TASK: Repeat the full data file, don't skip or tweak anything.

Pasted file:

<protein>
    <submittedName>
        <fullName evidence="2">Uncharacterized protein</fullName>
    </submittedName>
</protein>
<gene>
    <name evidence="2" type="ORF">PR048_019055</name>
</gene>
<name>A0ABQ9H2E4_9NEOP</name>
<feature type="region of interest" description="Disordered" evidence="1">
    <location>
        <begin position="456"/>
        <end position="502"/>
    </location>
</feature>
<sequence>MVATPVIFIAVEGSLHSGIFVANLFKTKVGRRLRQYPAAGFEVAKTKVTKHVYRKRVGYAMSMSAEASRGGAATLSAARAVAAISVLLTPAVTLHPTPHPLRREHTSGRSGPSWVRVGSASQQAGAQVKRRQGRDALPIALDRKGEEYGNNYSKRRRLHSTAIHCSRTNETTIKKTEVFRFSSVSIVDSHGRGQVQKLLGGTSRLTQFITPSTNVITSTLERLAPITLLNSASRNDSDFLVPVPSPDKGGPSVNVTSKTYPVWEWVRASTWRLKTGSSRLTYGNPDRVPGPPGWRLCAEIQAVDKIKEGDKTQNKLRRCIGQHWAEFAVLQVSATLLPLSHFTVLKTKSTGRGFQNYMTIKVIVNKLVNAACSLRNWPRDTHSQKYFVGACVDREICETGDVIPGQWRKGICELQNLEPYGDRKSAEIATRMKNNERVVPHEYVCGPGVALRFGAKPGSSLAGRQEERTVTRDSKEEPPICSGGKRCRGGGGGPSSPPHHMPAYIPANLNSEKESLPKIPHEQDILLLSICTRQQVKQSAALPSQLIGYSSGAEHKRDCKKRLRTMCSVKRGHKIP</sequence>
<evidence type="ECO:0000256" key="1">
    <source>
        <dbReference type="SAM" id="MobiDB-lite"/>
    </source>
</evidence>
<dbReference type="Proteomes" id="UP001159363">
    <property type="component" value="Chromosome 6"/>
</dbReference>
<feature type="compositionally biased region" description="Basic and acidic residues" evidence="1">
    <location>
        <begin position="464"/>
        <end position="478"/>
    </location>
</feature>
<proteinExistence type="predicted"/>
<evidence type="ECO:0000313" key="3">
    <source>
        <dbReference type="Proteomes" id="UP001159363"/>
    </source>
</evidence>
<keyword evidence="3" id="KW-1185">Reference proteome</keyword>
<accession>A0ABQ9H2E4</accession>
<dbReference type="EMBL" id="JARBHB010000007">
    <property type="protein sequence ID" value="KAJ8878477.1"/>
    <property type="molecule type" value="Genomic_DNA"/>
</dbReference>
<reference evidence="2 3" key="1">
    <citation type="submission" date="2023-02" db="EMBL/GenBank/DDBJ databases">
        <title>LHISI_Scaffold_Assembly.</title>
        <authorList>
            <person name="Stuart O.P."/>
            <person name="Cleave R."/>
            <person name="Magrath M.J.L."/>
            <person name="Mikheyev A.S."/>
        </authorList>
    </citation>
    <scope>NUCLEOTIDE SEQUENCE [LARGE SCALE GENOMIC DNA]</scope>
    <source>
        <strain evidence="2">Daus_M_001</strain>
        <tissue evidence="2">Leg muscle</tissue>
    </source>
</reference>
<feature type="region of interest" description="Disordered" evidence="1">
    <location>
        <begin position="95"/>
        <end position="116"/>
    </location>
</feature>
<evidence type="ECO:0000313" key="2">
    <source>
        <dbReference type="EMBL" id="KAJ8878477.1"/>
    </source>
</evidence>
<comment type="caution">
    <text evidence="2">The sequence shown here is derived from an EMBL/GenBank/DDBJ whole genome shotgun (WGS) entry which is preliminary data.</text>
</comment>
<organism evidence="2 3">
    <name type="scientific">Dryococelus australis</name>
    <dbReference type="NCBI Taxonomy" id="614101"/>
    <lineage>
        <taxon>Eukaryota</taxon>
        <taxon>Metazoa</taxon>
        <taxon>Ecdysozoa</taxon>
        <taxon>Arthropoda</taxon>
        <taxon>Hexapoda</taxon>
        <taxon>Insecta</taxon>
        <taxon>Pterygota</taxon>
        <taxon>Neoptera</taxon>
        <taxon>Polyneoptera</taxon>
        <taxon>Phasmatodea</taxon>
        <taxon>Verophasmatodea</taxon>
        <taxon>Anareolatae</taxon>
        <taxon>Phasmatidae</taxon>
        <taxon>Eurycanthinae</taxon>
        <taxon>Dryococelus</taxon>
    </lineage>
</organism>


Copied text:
<protein>
    <submittedName>
        <fullName evidence="2">Uncharacterized protein</fullName>
    </submittedName>
</protein>
<gene>
    <name evidence="2" type="ORF">PR048_019055</name>
</gene>
<name>A0ABQ9H2E4_9NEOP</name>
<feature type="region of interest" description="Disordered" evidence="1">
    <location>
        <begin position="456"/>
        <end position="502"/>
    </location>
</feature>
<sequence>MVATPVIFIAVEGSLHSGIFVANLFKTKVGRRLRQYPAAGFEVAKTKVTKHVYRKRVGYAMSMSAEASRGGAATLSAARAVAAISVLLTPAVTLHPTPHPLRREHTSGRSGPSWVRVGSASQQAGAQVKRRQGRDALPIALDRKGEEYGNNYSKRRRLHSTAIHCSRTNETTIKKTEVFRFSSVSIVDSHGRGQVQKLLGGTSRLTQFITPSTNVITSTLERLAPITLLNSASRNDSDFLVPVPSPDKGGPSVNVTSKTYPVWEWVRASTWRLKTGSSRLTYGNPDRVPGPPGWRLCAEIQAVDKIKEGDKTQNKLRRCIGQHWAEFAVLQVSATLLPLSHFTVLKTKSTGRGFQNYMTIKVIVNKLVNAACSLRNWPRDTHSQKYFVGACVDREICETGDVIPGQWRKGICELQNLEPYGDRKSAEIATRMKNNERVVPHEYVCGPGVALRFGAKPGSSLAGRQEERTVTRDSKEEPPICSGGKRCRGGGGGPSSPPHHMPAYIPANLNSEKESLPKIPHEQDILLLSICTRQQVKQSAALPSQLIGYSSGAEHKRDCKKRLRTMCSVKRGHKIP</sequence>
<evidence type="ECO:0000256" key="1">
    <source>
        <dbReference type="SAM" id="MobiDB-lite"/>
    </source>
</evidence>
<dbReference type="Proteomes" id="UP001159363">
    <property type="component" value="Chromosome 6"/>
</dbReference>
<feature type="compositionally biased region" description="Basic and acidic residues" evidence="1">
    <location>
        <begin position="464"/>
        <end position="478"/>
    </location>
</feature>
<proteinExistence type="predicted"/>
<evidence type="ECO:0000313" key="3">
    <source>
        <dbReference type="Proteomes" id="UP001159363"/>
    </source>
</evidence>
<keyword evidence="3" id="KW-1185">Reference proteome</keyword>
<accession>A0ABQ9H2E4</accession>
<dbReference type="EMBL" id="JARBHB010000007">
    <property type="protein sequence ID" value="KAJ8878477.1"/>
    <property type="molecule type" value="Genomic_DNA"/>
</dbReference>
<reference evidence="2 3" key="1">
    <citation type="submission" date="2023-02" db="EMBL/GenBank/DDBJ databases">
        <title>LHISI_Scaffold_Assembly.</title>
        <authorList>
            <person name="Stuart O.P."/>
            <person name="Cleave R."/>
            <person name="Magrath M.J.L."/>
            <person name="Mikheyev A.S."/>
        </authorList>
    </citation>
    <scope>NUCLEOTIDE SEQUENCE [LARGE SCALE GENOMIC DNA]</scope>
    <source>
        <strain evidence="2">Daus_M_001</strain>
        <tissue evidence="2">Leg muscle</tissue>
    </source>
</reference>
<feature type="region of interest" description="Disordered" evidence="1">
    <location>
        <begin position="95"/>
        <end position="116"/>
    </location>
</feature>
<evidence type="ECO:0000313" key="2">
    <source>
        <dbReference type="EMBL" id="KAJ8878477.1"/>
    </source>
</evidence>
<comment type="caution">
    <text evidence="2">The sequence shown here is derived from an EMBL/GenBank/DDBJ whole genome shotgun (WGS) entry which is preliminary data.</text>
</comment>
<organism evidence="2 3">
    <name type="scientific">Dryococelus australis</name>
    <dbReference type="NCBI Taxonomy" id="614101"/>
    <lineage>
        <taxon>Eukaryota</taxon>
        <taxon>Metazoa</taxon>
        <taxon>Ecdysozoa</taxon>
        <taxon>Arthropoda</taxon>
        <taxon>Hexapoda</taxon>
        <taxon>Insecta</taxon>
        <taxon>Pterygota</taxon>
        <taxon>Neoptera</taxon>
        <taxon>Polyneoptera</taxon>
        <taxon>Phasmatodea</taxon>
        <taxon>Verophasmatodea</taxon>
        <taxon>Anareolatae</taxon>
        <taxon>Phasmatidae</taxon>
        <taxon>Eurycanthinae</taxon>
        <taxon>Dryococelus</taxon>
    </lineage>
</organism>